UNDERSTANDING BRAIN TUMOURS

A brain tumour is a collection of damaged cells that multiply out of control within the brain. Also called a neoplasm, growth, mass or lesion. A brain tumour is classified as either primary or secondary (metastatic) and can be benign or malignant.

Primary brain tumours develop in - and generally remain in - the brain. Secondary brain tumours, or metastatic brain tumours, are cancers that develop elsewhere in the body and spread to the brain. The most common cancers that spread to the brain are lung and breast cancers.

The Government’s lack of funding for brain tumour research is absolutely shocking; brain tumour research actually receives just 0.7% of the national Cancer Research fund but even more shocking is the fact that this statistic is virtually unknown.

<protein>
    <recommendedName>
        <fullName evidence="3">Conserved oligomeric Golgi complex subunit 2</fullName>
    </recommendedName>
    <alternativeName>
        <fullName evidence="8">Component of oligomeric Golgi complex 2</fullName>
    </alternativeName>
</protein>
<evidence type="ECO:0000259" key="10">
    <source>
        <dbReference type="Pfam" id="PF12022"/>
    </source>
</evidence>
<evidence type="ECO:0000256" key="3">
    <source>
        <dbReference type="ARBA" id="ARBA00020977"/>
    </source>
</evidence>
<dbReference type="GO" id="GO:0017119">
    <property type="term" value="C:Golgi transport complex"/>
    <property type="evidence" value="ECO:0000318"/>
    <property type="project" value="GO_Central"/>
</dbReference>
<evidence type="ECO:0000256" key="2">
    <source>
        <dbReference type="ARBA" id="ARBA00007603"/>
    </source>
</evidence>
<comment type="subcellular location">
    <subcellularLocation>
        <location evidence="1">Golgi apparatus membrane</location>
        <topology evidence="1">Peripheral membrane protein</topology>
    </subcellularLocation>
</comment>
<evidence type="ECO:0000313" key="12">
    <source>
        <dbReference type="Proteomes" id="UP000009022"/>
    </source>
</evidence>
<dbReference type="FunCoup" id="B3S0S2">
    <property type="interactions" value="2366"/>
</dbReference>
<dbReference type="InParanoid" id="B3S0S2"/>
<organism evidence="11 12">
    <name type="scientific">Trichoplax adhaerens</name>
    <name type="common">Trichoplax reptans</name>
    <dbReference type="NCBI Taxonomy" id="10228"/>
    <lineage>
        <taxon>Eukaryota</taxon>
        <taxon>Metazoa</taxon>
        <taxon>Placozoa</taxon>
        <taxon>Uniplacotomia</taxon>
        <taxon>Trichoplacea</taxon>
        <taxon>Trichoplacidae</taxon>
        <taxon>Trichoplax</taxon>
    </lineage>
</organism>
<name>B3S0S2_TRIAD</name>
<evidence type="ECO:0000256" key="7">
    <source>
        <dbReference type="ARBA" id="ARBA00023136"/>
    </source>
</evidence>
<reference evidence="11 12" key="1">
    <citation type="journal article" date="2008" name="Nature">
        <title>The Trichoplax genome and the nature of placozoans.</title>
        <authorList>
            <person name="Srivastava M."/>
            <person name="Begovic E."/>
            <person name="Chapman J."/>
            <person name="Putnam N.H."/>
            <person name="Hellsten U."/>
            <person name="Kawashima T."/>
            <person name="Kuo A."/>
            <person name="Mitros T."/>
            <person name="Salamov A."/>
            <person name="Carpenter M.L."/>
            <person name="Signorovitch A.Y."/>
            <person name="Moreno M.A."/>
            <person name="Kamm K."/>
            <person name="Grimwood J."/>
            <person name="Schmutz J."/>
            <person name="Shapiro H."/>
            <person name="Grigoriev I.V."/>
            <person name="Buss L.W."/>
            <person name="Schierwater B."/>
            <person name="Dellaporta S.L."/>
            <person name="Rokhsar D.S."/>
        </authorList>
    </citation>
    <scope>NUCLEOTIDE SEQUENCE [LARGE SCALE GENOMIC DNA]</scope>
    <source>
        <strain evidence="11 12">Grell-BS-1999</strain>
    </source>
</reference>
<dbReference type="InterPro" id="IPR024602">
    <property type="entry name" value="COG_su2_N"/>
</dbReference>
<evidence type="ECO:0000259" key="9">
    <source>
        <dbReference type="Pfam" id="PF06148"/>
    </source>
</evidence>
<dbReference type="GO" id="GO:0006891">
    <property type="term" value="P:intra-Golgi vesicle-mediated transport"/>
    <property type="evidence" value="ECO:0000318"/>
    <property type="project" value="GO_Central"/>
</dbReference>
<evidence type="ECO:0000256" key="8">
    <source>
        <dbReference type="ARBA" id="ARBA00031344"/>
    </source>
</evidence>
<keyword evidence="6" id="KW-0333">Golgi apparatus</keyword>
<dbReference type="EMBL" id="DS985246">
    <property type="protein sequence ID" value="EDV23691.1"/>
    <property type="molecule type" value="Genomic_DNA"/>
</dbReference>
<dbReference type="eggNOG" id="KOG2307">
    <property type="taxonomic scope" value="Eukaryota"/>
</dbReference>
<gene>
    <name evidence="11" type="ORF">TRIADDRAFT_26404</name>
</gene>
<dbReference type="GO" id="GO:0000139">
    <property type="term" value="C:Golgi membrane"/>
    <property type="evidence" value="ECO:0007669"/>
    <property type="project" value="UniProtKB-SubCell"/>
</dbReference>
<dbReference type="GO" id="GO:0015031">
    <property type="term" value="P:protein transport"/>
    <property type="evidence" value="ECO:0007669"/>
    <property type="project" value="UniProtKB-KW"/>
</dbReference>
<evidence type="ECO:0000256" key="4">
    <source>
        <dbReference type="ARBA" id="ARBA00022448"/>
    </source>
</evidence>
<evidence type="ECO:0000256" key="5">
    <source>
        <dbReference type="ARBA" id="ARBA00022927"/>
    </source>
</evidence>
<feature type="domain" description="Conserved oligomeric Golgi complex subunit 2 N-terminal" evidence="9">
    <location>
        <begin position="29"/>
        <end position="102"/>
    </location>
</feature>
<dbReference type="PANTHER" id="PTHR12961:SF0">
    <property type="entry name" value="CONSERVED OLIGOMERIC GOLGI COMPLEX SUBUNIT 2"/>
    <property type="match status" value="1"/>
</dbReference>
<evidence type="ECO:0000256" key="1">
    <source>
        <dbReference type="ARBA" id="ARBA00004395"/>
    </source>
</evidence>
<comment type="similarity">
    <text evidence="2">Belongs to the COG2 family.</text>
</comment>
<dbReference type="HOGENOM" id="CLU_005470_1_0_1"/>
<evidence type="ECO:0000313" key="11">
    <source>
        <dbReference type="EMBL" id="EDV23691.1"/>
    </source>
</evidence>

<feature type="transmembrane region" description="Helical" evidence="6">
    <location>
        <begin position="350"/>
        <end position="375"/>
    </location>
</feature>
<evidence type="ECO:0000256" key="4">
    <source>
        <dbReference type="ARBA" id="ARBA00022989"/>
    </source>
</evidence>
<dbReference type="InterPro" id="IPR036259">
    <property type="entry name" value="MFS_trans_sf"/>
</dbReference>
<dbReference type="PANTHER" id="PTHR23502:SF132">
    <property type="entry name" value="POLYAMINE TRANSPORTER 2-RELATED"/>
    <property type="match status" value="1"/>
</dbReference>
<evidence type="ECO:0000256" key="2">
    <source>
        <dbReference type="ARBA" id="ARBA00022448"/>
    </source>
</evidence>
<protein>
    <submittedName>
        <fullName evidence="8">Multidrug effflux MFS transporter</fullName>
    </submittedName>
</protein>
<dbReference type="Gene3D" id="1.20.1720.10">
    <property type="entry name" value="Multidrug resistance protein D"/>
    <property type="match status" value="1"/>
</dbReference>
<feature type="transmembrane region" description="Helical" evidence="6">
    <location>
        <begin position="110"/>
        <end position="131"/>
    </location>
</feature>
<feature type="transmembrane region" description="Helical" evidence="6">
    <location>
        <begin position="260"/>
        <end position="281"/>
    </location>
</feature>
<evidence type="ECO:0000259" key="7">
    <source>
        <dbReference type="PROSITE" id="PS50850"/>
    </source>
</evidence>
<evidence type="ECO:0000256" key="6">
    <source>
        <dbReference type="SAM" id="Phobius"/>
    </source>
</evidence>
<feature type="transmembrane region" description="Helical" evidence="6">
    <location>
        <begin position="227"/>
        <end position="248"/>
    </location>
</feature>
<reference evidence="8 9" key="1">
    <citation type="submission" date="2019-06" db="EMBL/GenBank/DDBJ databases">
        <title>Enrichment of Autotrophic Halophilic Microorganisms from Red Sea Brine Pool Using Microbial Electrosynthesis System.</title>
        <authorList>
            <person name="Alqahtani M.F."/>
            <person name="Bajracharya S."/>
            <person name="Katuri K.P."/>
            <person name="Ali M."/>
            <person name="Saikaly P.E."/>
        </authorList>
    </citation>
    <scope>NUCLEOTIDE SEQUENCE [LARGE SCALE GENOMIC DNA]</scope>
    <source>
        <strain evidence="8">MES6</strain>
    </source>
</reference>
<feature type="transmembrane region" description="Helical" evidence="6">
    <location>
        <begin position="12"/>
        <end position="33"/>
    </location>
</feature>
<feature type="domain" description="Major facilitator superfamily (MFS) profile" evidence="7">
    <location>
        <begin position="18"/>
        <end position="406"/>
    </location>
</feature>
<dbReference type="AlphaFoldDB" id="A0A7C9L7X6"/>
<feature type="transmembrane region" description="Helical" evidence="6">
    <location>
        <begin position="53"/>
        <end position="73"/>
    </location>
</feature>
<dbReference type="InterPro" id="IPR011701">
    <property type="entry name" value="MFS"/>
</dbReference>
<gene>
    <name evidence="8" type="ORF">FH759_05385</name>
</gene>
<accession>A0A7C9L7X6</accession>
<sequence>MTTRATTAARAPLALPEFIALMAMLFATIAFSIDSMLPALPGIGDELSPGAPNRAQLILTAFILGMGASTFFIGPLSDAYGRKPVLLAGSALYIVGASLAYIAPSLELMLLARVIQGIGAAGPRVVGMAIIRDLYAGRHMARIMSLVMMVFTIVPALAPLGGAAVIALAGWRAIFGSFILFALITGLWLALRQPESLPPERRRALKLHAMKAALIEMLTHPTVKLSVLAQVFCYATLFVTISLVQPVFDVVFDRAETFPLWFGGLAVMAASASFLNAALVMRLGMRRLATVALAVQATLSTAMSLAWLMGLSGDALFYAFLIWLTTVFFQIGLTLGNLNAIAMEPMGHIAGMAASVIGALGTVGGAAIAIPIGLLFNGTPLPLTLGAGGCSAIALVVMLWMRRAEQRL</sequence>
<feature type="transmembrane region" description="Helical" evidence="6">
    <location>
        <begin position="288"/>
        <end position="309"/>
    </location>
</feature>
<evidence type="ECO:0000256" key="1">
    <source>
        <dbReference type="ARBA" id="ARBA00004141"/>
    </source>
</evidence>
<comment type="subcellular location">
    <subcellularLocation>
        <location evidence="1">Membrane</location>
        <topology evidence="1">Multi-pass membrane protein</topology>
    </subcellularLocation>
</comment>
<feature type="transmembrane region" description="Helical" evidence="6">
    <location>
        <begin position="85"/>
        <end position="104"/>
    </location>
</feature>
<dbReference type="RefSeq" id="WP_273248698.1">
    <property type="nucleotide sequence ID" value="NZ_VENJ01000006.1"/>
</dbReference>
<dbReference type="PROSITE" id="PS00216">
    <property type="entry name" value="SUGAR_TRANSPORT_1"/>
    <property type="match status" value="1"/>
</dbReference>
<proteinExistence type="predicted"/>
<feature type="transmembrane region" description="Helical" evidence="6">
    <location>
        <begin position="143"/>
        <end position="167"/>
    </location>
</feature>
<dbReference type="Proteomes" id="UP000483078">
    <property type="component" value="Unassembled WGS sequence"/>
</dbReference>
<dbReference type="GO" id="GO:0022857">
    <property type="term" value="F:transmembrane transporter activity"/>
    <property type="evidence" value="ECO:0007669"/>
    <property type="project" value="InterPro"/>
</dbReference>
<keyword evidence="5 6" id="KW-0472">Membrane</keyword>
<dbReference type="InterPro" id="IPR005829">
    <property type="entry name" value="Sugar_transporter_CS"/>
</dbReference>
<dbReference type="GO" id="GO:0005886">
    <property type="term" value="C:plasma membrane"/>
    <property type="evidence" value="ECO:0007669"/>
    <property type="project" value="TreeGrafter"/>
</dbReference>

THIS HAS TO CHANGE!

30 BRAIN TUMOURS DIAGNOSED EVERY DAY
SINGLE BIGGEST CANCER KILLER OF CHILDREN
OVER ONE THIRD OF CANCERS SPREAD TO THE BRAIN
LESS THAN 15% SURVIVAL RATE WHICH HAS NOT CHANGED SINCE THE 1970's
THERE ARE 120 TYPES OF BRAIN TUMOUR
NOTORIOUSLY DIFFICULT TO DIAGNOSE AND CAN CAUSE MASSIVE PERSONALITY CHANGES
We intend to leave no stone unturned in our determination to plough much needed funds into brain tumour research; please, please help us at The PPR Foundation to make this happen by making a donation to us, no matter how small. Your donation will really help to make a difference!
Help us to win the fight against brain tumours
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